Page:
Tartary…. An old, old memory recalled II

I was telling you about how the title of a book caught my eye and brought back many old memories. The title contained the word Tartary and it immediately evoked an old poem I had first read more than 25 years ago….

But what is Tartary?

Tataria or Tataria Magna (Latin for Great Tartary) was the name used, since the Middle Ages, by Europeans for a sprawling expanse of northern and central Asia stretching from the Caspian Sea and the Ural Mountains to the Pacific Ocean  – inhabited by Turkic and Mongol peoples of the Mongol Empire who were generically referred to as “Tartars”, i.e. Tatars.

In present terms, this would encompass what is now  Siberia, Turkestan (including East Turkestan), Greater Mongolia, Manchuria, and sometimes even Tibet.

Tartary was often divided into sections with prefixes denoting the name of the ruling power or the geographical location. Thus, western Siberia was Muscovite or Russian Tartary, eastern Turkestan (later Chinese Xinjiang) and Mongolia were Chinese or Cathay Tartary, western Turkestan (later Russian Turkestan) was known as Independent Tartary, and Manchuria was East Tartary. Well I guess that should satisfy you all…..

As the Russian Empire expanded eastward and more of Tartary became known to Europeans, the term fell into disuse and till the 20th century, it disappeared except as an archaism….. where it survived most in an early 20th century poem and then in this book.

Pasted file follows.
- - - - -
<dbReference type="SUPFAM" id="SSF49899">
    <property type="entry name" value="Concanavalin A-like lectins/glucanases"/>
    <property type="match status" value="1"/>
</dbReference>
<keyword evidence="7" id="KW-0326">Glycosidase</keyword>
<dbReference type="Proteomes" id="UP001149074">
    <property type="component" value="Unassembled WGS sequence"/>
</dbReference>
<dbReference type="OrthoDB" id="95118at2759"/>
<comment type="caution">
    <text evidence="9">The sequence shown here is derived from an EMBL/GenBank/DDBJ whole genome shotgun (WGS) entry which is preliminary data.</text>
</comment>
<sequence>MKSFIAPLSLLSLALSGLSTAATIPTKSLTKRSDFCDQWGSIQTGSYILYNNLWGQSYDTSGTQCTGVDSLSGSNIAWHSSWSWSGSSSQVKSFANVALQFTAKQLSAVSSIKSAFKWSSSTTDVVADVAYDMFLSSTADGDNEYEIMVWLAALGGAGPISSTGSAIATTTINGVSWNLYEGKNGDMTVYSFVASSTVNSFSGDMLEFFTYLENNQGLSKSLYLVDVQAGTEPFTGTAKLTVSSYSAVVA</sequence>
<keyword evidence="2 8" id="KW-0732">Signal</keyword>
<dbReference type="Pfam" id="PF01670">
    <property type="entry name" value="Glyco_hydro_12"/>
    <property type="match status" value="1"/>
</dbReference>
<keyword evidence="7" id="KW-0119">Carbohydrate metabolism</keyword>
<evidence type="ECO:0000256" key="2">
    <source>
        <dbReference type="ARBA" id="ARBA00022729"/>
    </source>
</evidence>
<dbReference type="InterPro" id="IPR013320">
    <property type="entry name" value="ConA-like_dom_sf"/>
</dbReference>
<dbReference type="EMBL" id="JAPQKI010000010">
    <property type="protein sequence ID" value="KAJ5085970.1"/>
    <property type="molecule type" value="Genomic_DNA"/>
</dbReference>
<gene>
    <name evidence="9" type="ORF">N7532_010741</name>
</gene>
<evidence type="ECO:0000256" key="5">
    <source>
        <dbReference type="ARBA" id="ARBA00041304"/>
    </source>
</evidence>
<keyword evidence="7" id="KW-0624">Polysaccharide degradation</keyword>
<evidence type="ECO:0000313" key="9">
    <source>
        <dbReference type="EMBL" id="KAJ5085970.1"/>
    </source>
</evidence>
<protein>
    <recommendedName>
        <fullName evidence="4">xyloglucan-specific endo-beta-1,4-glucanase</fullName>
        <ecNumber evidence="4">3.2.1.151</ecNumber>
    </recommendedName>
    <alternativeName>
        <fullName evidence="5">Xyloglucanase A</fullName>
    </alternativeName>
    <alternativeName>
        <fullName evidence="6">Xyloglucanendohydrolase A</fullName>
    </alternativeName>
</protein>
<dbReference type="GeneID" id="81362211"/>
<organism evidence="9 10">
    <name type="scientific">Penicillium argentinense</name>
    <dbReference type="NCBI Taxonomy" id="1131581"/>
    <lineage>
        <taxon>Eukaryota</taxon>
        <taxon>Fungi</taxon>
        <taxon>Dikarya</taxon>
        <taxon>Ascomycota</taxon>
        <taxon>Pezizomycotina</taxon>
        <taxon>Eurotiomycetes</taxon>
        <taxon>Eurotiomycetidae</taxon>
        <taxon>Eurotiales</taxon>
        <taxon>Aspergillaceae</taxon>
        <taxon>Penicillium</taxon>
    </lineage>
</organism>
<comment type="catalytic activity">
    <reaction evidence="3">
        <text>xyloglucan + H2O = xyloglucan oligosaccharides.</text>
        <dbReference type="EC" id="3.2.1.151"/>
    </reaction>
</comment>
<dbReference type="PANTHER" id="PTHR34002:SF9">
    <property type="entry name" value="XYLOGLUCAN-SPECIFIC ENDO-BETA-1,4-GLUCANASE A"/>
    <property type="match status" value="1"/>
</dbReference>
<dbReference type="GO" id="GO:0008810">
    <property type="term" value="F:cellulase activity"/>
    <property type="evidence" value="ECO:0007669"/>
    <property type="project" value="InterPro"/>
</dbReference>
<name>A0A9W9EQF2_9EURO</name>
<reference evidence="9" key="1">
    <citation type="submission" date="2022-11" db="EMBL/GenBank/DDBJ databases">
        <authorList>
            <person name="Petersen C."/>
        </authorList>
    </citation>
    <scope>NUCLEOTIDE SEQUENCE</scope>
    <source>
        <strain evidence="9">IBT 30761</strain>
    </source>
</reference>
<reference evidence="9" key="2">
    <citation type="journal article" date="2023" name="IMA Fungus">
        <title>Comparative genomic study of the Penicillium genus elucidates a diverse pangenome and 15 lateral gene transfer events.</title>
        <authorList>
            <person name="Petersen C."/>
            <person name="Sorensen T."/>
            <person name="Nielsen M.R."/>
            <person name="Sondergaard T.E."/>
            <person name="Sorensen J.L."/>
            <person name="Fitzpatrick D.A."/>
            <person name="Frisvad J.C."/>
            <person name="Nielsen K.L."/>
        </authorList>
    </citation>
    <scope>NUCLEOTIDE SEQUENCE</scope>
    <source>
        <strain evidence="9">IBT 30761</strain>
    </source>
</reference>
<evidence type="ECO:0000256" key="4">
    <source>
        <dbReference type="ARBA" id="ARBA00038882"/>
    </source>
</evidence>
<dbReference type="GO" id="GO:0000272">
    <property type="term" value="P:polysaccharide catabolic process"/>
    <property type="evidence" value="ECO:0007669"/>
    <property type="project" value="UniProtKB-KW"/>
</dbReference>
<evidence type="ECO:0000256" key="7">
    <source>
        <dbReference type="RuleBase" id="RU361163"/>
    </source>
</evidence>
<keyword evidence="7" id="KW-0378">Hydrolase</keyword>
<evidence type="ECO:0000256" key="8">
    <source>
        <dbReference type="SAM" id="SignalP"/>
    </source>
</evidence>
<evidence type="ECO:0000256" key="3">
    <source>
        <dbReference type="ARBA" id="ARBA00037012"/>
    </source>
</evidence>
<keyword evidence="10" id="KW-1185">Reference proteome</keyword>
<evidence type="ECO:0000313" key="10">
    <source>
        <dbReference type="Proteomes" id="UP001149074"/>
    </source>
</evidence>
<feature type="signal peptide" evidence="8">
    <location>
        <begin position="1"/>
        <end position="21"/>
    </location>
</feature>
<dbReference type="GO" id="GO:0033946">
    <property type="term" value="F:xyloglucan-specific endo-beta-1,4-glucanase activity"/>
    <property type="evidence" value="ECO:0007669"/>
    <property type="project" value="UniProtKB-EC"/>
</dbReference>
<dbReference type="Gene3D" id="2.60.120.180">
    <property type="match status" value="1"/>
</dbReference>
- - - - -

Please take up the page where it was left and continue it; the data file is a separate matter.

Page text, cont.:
Kaplan’s book traces his journey from Hungary to Romania, Bulgaria, Turkey, Syria, Lebanon, and Israel before he returns to Turkey and goes up through the Caucasus – through Armenia, Azerbaijan and Georgia before crossing the Caspian to Turkmenistan – so the title is justified. Though in the last step, he does go eastward to Tartary….

And now for the poem… It took me over a 1000 words almost but I have come to it at last. It is by English poet and novelist Walter John de la Mare (April 25, 1873 – June 22, 1956). As I said, it evokes very vivid images – my favourite is the second half of the second stanza for some reason…. but I shall let you read, savour and enjoy it by yourself now without any more from my side……

                                                   TARTARY

If I were Lord of Tartary,
  Myself and me alone,
My bed should be of ivory,
  Of beaten gold my throne;
And in my court would peacocks flaunt,
And in my forests tigers haunt,
And in my pools great fishes slant
  Their fins athwart the sun.

If I were Lord of Tartary,
  Trumpeters every day
To every meal should summon me,
  And in my courtyard bray;
And in the evening lamps would shine,
Yellow as honey, red as wine,
While harp, and flute, and mandoline,
  Made music sweet and gay.

If I were Lord of Tartary,
  I’d wear a robe of beads,
White, and gold, and green they’d be–
  And clustered thick as seeds;
And ere should wane the morning-star,
I’d don my robe and scimitar,
And zebras seven should draw my car
  Through Tartary’s dark glades.

Lord of the fruits of Tartary,
  Her rivers silver-pale!
Lord of the hills of Tartary,
  Glen, thicket, wood, and dale!
Her flashing stars, her scented breeze,
Her trembling lakes, like foamless seas,
Her bird-delighting citron-trees
  In every purple vale!

I hope you liked it as much I did… and still do

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One response to this post.

  1. […] have written a lot about this poem earlier. I suggest you visit  https://vahshatedil.wordpress.com/2010/04/12/tartary-an-old-old-memory-recalled-ii/ if you are interested in reading the full […]

    Reply

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